Graphic novelist Lance Tooks says, “I think if Prince had been, like the worst of the rumors suggest, an opiate junkie for 35 years, we certainly would’ve heard something about it before now. Prince was such a cranky little dude, he left behind more than one disgruntled ex-employee. Yet not once have we heard a peep about Prince and drugs before now. Being so uninhibited about his earthly desires was a major part of his output, so I doubt his muse would let him lie about narcotic satisfaction.”

In fact, in Rick James’ autobiography Glow, the Motown punk-funkster made fun of Prince’s famed sobriety when they travelled together on the Fire it Up tour in 1980. It was that tour where funk/soul expert Dr. Scot Brown, a professor of History and African American Studies at UCLA, first saw Prince perform, but it wouldn’t be the last time. “I went to them all: Controversy, Purple Rain.  I  remember the 1999 tour, because he came on stage to that robotic voice from the record saying, ‘Don’t worry, I won’t hurt you, I only want you to have some fun.’ And the place went into a frenzy. Prince always protected the live concert as a special place. There was always a theme and it was always worth seeing.”

Currently finishing the non-fiction tome Tales from the Land of Funk: Dayton, Ohio, Professor Brown (like many of us) has heard about the Illuminati videos and footage of activist Dick Gregory spouting conspiracy theories. “We have to ask, why are these stories out there and why are they appealing to people. Because, there is so much corruption in the world, these stories become believable to certain people. Prince wasn’t just a musician, he was a poet, he was a politically conscious thinker and he was about Black empowerment. Prince challenged the corporate structure at Warner Brothers more once. In that context, it’s a fertile ground for speculation and creative thinking.”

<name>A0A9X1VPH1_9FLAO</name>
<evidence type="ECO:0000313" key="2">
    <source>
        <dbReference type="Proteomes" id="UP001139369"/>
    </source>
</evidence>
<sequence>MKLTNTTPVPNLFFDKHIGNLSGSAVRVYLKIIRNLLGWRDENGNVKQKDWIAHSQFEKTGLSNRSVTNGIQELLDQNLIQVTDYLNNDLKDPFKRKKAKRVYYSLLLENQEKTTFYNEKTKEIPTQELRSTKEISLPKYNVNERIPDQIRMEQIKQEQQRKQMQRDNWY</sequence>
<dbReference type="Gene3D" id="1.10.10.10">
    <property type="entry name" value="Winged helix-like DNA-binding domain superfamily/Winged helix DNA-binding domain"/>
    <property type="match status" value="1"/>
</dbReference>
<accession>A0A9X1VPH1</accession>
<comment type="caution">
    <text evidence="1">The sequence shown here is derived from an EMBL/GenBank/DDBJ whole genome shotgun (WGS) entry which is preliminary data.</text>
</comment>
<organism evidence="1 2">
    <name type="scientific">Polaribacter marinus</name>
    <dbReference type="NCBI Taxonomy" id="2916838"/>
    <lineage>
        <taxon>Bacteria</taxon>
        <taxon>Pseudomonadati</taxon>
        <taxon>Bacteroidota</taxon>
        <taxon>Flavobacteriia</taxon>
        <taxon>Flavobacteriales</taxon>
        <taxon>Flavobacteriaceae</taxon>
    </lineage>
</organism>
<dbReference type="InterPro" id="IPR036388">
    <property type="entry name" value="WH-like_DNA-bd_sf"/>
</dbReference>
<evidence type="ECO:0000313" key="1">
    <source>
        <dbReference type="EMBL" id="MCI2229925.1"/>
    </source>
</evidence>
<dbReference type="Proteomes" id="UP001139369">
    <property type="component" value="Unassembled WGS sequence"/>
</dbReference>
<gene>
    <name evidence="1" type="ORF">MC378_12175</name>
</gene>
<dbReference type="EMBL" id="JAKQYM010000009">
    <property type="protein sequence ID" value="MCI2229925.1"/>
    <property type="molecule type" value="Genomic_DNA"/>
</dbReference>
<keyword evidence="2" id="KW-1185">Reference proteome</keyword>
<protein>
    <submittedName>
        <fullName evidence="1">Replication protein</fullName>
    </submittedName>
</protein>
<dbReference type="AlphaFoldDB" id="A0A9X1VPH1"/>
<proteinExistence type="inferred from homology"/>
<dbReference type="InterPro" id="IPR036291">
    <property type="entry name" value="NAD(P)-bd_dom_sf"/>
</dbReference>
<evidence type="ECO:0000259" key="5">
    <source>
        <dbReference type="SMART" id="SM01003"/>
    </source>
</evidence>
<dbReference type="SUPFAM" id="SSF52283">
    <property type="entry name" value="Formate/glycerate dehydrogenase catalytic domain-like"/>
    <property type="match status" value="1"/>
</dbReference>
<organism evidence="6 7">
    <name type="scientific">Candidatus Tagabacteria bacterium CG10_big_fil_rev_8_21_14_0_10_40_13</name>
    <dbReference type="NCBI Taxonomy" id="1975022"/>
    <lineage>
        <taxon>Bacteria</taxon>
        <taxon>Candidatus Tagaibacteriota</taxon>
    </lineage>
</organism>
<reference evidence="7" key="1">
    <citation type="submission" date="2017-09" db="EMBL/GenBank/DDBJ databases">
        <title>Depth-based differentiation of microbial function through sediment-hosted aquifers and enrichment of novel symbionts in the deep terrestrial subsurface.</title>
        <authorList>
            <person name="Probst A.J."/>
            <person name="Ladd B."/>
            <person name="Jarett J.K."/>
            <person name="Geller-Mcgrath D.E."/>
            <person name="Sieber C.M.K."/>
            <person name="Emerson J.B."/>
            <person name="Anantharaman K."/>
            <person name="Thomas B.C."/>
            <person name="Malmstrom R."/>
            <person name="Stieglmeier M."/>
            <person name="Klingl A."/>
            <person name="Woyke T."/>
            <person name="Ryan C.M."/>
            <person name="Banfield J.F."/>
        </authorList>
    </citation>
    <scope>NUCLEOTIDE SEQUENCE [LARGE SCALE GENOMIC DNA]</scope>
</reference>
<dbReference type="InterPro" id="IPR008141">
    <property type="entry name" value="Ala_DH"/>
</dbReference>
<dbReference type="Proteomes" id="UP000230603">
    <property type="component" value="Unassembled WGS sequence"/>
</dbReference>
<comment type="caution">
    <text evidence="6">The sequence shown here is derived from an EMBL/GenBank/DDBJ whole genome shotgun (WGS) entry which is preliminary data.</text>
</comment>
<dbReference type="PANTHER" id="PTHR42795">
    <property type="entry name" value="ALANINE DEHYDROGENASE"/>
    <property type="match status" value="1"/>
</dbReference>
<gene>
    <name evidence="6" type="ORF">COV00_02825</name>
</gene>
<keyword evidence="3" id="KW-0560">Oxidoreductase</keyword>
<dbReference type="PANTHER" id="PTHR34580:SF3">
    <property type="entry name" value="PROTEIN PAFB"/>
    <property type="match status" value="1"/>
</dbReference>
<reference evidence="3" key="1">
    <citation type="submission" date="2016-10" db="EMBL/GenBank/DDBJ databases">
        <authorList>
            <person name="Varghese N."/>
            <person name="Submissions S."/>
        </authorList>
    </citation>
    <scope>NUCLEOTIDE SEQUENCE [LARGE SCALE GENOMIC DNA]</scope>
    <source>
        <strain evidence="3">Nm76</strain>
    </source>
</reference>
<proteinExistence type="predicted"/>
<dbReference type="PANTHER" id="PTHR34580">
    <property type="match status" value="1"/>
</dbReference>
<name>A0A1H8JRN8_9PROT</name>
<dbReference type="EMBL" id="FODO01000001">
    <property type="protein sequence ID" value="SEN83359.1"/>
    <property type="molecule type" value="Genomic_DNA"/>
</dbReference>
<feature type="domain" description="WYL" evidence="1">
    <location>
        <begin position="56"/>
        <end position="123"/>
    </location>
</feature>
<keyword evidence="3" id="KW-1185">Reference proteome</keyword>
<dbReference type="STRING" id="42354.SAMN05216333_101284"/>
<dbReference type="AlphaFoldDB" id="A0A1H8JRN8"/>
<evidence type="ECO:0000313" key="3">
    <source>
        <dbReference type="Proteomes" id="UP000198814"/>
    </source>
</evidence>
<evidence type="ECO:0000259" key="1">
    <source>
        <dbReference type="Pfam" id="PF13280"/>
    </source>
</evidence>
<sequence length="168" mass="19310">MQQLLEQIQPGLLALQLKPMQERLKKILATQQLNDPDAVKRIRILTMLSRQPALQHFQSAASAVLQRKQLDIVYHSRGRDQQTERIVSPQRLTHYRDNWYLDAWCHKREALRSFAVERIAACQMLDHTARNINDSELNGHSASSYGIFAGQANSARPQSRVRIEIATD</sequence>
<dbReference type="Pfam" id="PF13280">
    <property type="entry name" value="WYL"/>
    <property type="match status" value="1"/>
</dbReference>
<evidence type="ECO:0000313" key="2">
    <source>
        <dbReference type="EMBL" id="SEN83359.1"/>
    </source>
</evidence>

Thankfully all the negative press has been balanced with countless tributes that include magazine and newspaper covers, talk show salutes and countless unreleased tracks surfacing online. Prince, unlike many of his peers, kept making new music while preserving his legacy. Depending on who is controlling the rights of the tracks stashed in various vaults, the next few years could see a treasure trove of purple music coming our way. “He was just prolific like that,” Brown says. “Being a creative musician wasn’t a job for Prince, it was who he was.”

C. Leigh McInnis, an instructor of English at Jackson State University, has been a fan of Prince since the Mississippi native lived next-door to what he described as some hoodlum Black rockers who blasted Dirty Mind constantly. “Prince has stayed relevant all these years, because he never stopped growing as an artist and as a human being. He never stopped asking, ‘what is life and what is my position in this life.’ He was so great, because he worked so hard.”

While I’ve watched a few of the conspiracy videos and stared at the gaudy covers of supermarket tabloids, for me, the music is the only aspect of Prince’s life that concerns me.

“For true (Purple Army) fans, nothing will destroy his legacy as a musician, artist advocate and a man,” owner Ron Worthy says. “Prince is important because he stretched boundaries and his influence will only grow more over time.”